Seattle Mariners – A Week Of Mettle Tests

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This past week felt longer than it had to for the Seattle Mariners.

The team hadn’t had a day off since May 7th, unless you count the delayed and later postponed game on the 11th in Detroit, which might have boded more tiresome than actually playing a full nine innings. This delay set off a chain reaction of feet-dragging events.

After the postponed game, the Mariners split a double header against the Tigers the following day and ended up losing the series on the next day. The day that followed saw them travel up to Minnesota in an effort to make up for a game that was rained out on the 8th of April. The Mariners beat the Twins on that day after yet another rain delay and flew back home, arriving in Seattle in the darkest hours of the night. They managed to go 2-2 within three days and had a whole week of games to go until they were to see another off day.

But Tuesday morning brought even darker skies to Seattle, as a metaphorical storm was brewing for the Mariners front office. On Tuesday, May 15th, Robinson Canó was suspended for testing positive for Furosemide, a known PED masking agent. He is suspended for 80 games without pay and if the Mariners are to make the playoffs this season, Canó would be ineligible to play.

It was a cataclysmic Tuesday morning. Sports media outlets were burning every lead they could to find out every bit of information about the suspension and PED usage. Twitter was divided into three factions; Objective reporters, Canó supporters, and Canó accusers. The Mariners players had just come off a bad weather weekend and woke up to a torrential downpour of tweets and blurbs about their star teammate. But metaphorical rains do not delay games. The show had to go on as the Mariners were set to face the Texas Rangers and the Detroit Tigers the rest of the week.

The Mariners scrambled. They called up Gordon Beckham from Tacoma. They began transitioning Dee Gordon back to second base. They called up Christian Bergman for a start and optioned him back to Tacoma to call up Ryan Cook, the 30-year-old right handed reliever who had not been on a big-league mound in two years. In the process, the Mariners designated Erik Goeddel for assignment. It was all hands on deck for the Mariners, trying to cover the gaping hole at second base and make the most of what they have.

And thanks to the Robinson Canó foofaraw, the Mariners were given the opportunity to prove that they are the prime example of what a team should be; a true sum of parts working together to win games. A team made up of various players, not just one mega-star.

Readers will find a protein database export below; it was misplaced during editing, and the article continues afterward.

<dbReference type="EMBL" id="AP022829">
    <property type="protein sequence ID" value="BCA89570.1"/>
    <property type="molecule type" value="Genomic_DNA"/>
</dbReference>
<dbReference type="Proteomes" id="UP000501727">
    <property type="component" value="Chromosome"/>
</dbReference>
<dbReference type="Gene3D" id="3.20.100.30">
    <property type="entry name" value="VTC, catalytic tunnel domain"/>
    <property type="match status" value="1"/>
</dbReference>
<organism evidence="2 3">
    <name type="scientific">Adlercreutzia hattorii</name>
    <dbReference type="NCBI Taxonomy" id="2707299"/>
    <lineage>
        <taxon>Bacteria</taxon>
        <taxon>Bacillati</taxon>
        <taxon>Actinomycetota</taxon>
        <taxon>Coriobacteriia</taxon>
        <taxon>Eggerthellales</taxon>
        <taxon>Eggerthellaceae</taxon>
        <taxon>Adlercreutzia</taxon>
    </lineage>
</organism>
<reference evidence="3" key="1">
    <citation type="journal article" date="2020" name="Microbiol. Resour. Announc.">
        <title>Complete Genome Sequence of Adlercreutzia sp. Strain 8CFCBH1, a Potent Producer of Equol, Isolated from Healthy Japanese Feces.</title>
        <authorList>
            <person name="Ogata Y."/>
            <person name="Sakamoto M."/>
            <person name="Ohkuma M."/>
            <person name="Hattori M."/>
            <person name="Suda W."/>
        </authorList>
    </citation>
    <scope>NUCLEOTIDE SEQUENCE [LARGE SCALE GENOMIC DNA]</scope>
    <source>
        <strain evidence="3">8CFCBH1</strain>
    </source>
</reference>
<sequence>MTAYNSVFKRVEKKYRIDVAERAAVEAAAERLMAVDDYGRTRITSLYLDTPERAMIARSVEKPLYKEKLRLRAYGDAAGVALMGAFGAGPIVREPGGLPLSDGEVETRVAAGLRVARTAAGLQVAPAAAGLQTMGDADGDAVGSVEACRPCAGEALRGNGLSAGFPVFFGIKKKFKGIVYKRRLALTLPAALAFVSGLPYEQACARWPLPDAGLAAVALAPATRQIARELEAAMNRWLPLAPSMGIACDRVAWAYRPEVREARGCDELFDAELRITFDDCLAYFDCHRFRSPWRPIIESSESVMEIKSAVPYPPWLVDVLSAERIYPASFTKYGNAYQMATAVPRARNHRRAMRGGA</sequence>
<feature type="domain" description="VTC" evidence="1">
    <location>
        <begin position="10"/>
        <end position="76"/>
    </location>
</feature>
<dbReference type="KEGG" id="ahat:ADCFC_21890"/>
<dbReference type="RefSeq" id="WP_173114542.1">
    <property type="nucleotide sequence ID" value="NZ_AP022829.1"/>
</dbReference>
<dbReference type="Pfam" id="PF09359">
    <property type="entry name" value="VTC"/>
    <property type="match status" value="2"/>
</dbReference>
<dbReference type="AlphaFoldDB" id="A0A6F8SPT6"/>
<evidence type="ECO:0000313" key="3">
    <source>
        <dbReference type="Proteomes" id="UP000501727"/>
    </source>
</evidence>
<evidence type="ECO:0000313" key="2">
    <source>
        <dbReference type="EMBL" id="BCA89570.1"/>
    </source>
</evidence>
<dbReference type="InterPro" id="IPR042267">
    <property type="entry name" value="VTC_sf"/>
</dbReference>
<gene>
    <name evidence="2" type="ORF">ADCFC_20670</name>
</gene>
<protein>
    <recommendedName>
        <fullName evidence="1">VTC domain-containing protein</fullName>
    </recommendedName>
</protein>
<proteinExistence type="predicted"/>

Out of the six games the Mariners have had without Canó, they’ve won four. These wins included complete games by pitchers, walk-offs, and come-from-behind wins with lineups that not only were Canó-deficient, but sans Nelson Cruz as well, since he was hit by a pitch on the Tuesday and had to take a couple of rest days.

This 2018 Mariners team is a team that, even if they are down and out, they find ways to make things work. In wake of the Canó news, they team banded together like brothers, and the fanbase followed suit. Off the field, they have chemistry and on the field, they have grit. Criticize what you will about intangibles, but the Mariners are every bit as talented as any team in the American League. Pitching may still be an issue, but with Canó’s suspension allowing an empty spot on the roster, the Mariners have an opportunity to keep their success moving despite the setbacks.

And that’s the thing about this team. They’ve managed to end this long and terrible week on a high note despite all the setbacks that came their way. Like Safeco Field, the Mariners too have a roof to shield them on the days were the downpour is just too much to handle, and that roof is their comradery as teammates and talent as players.  If they can keep it up, they can be ten games above .500 by Wednesday night and potentially in first place if the Astros drop their next two games. If they can ride this wave of success against all odds, their June schedule might not seem as daunting, as they are set to face the Red Sox and the Yankees, powerhouses of the east.

The Mariners are a bounce-back team this year. It’s time they bounce back from years and years of misery.

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Mario Martin del Campo

Mario Martin del Campo is a writer who focuses on all aspects of baseball, be they metric analytics or interesting narratives to consider. He writes with a particular emphasis on the Seattle Mariners. He hopes to entertain readers by combining his love of literature, statistics, and intricate baseball nuances. He can be found on twitter @Mario_Md

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